And many electric motorcycles are virtually automatic because the electric motor can be used as a direct-drive unit. It is similar to turning up the volume on an amplifier or turning up the “suck” on your vacuum cleaner.
Harley-Davidson employs this drive on their Livewire electric motorcycle that they are planning to introduce in the next 18 months.
However, the now-defunct Victory Motorcycle chose to keep the gears on their short-lived electric Empulse TT to attract motorcycle riders to electric power.
Move to automatics
The move towards automatics is fired by three things: emissions targets, millennials and Americans.
Modern automatic transmissions in cars are now so sophisticated they are faster yet more economical and cleaner on emissions than manuals. They also last longer.
So that will satisfy the greenies!
Automatic motorcycles will also appeal more to millennials and Americans who “don’t drive stick (manual)”.
Motorcycle manufacturers will hope that automatics will help attract millennials who display a distinct lack of enthusiasm for motorcycles.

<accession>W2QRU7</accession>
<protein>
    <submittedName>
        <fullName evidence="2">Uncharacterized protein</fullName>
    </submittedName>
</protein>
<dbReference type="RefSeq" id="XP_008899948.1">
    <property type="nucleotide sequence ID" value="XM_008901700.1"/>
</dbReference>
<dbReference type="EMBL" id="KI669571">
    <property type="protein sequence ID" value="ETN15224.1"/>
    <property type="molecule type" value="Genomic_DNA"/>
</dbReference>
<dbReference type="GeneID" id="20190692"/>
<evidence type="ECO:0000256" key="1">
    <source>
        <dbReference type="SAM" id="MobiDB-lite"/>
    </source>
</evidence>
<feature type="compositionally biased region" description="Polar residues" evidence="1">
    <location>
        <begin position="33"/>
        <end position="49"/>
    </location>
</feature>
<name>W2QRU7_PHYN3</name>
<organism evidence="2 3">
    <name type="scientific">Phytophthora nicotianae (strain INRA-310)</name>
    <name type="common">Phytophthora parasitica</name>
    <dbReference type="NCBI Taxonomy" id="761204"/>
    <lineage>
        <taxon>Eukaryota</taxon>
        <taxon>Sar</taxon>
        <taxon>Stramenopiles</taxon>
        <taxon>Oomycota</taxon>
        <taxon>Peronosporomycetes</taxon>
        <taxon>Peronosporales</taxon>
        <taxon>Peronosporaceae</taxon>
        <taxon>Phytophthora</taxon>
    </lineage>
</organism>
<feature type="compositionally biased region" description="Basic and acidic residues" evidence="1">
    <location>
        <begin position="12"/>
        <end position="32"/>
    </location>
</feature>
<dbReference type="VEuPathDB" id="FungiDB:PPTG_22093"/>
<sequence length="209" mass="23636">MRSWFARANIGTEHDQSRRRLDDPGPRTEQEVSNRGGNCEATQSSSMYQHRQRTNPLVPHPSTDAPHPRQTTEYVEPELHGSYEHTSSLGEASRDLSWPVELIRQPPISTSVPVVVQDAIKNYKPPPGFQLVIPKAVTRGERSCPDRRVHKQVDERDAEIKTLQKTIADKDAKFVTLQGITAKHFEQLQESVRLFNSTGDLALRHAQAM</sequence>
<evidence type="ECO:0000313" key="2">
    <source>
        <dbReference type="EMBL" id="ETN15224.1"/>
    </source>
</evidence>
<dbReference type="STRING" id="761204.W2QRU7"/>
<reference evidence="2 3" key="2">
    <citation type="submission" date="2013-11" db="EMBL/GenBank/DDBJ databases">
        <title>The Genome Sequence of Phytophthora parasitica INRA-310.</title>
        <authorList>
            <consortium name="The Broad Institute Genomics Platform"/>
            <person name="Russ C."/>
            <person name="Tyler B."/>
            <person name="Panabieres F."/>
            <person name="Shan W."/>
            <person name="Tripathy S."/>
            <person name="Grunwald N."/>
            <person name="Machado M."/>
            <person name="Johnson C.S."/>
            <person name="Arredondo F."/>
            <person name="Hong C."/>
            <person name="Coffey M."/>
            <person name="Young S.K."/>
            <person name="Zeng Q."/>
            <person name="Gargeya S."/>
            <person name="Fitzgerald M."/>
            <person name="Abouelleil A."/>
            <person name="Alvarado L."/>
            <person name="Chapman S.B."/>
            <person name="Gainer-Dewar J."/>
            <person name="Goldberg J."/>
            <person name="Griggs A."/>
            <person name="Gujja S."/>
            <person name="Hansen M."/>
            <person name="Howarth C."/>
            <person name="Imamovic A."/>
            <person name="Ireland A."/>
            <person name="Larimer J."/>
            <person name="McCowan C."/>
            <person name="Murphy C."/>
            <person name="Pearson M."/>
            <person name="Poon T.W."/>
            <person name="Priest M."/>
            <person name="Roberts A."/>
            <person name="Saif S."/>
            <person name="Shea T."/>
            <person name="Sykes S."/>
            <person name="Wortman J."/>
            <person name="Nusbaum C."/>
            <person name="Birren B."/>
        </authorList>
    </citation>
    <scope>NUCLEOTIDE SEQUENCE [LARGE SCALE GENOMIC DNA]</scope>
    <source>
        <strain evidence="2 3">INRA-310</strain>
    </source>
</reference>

Suzuki Hayabusa auto
Meanwhile, it is believed that the Suzuki semi-automatic transmission will find its way into many of their bikes.
Patent drawings feature their Hayabusa – previously the world’s fastest production bike – but that does not necessarily mean it will be used in the GSX-R1300.
The Japanese company filed three patents in Japan, the USA and Germany for different aspects of the transmission technology.
It uses actuators to control clutch engagement and the shifting of gears. So it’s not totally automatic as riders will still need to change gears but without the need to use a clutch.
The Suzuki transmission uses a regular foot pedal shifter, rather than a button on the handlebars like the Honda and Aprilia auto models.
It provides a clicking noise when engaged to sound like a normal gear shift.
While it seems Suzuki is still keen to “engage” the motorcycle rider, it would not be a big leap from this to a fully automatic transmission.